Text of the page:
On Nov. 12, Secretary of State Hillary Clinton welcomed the formation of a new coalition government in Baghdad, calling it "a milestone in the emergence of the new Iraq and . . . a testament to the determination of the Iraqi people to build their own democracy . . . " President Barack Obama offered a similar greeting from Seoul, where he was attending the G-20 economic summit.
The new Iraqi government, should it hold, will be welcomed throughout the country as well as by its foreign partners. Its members' immediate challenge will be to finalize the details of their new power-sharing agreement and ensure that the government's new structures operate effectively. Among its other tasks, it must resolve certain ambiguities resulting from the 2005 national constitution and the existing national legislation governing elections, which are inadequate for ensuring decisive polls. Furthermore, the coalition government must ensure a broad and effective role for the new National Council on Strategic Policies, a steering group designed to oversee and integrate Iraq's foreign, defense, and other strategic policies. Over the longer term, the government faces the challenge of overcoming Iraq's sectarian divisions, which have deteriorated as a result of the eight months of protracted political infighting that followed March's elections.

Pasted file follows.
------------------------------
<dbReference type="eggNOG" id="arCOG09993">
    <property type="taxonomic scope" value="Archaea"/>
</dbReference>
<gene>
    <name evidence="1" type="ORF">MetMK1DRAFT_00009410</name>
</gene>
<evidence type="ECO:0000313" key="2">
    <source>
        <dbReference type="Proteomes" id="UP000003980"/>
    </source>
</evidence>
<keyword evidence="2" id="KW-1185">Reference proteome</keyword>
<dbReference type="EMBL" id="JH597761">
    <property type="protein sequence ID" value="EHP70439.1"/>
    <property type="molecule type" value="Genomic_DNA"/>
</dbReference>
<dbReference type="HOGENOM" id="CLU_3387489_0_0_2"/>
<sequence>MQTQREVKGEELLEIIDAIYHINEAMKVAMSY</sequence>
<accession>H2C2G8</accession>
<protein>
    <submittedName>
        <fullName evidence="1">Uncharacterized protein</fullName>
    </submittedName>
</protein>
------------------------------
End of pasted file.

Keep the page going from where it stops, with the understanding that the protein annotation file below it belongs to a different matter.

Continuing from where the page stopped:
Prime Minister Nouri al-Maliki successfully exploited the advantages of incumbency to remain in office, despite the close second-place showing of his primarily Shiite State of Law coalition last March. Maliki's bloc finished behind the Iraqiya coalition led by former Prime Minister Ayad Allawi, who secured the support of much of the Sunni minority as well of Iraq's Shiite majority. Nonetheless, in principle, one hopeful feature of the new Iraq government, termed a "national partnership," is its broad inclusiveness, which should help reassure potentially alienated groups. As Clinton noted in her welcoming message, "This agreement ensures meaningful representation for the election winners, encompassing all of Iraq's ethnic and sectarian communities. It also includes critical provisions for power-sharing and other reforms, including revisions to the de-Baathification process."